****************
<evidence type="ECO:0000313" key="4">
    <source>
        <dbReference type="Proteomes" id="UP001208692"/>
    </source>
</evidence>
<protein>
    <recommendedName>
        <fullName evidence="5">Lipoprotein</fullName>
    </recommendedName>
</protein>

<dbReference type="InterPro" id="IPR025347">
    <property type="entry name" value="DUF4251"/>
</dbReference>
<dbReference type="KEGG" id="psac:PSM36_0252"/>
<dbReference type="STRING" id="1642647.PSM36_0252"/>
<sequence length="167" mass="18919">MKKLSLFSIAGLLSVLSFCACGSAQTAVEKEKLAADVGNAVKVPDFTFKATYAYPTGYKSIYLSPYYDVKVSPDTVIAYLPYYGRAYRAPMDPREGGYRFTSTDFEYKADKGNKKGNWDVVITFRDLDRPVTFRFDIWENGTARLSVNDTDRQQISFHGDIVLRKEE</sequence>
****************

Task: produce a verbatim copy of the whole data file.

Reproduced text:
<evidence type="ECO:0000313" key="4">
    <source>
        <dbReference type="Proteomes" id="UP001208692"/>
    </source>
</evidence>
<protein>
    <recommendedName>
        <fullName evidence="5">Lipoprotein</fullName>
    </recommendedName>
</protein>

<dbReference type="InterPro" id="IPR025347">
    <property type="entry name" value="DUF4251"/>
</dbReference>
<dbReference type="KEGG" id="psac:PSM36_0252"/>
<dbReference type="STRING" id="1642647.PSM36_0252"/>
<sequence length="167" mass="18919">MKKLSLFSIAGLLSVLSFCACGSAQTAVEKEKLAADVGNAVKVPDFTFKATYAYPTGYKSIYLSPYYDVKVSPDTVIAYLPYYGRAYRAPMDPREGGYRFTSTDFEYKADKGNKKGNWDVVITFRDLDRPVTFRFDIWENGTARLSVNDTDRQQISFHGDIVLRKEE</sequence>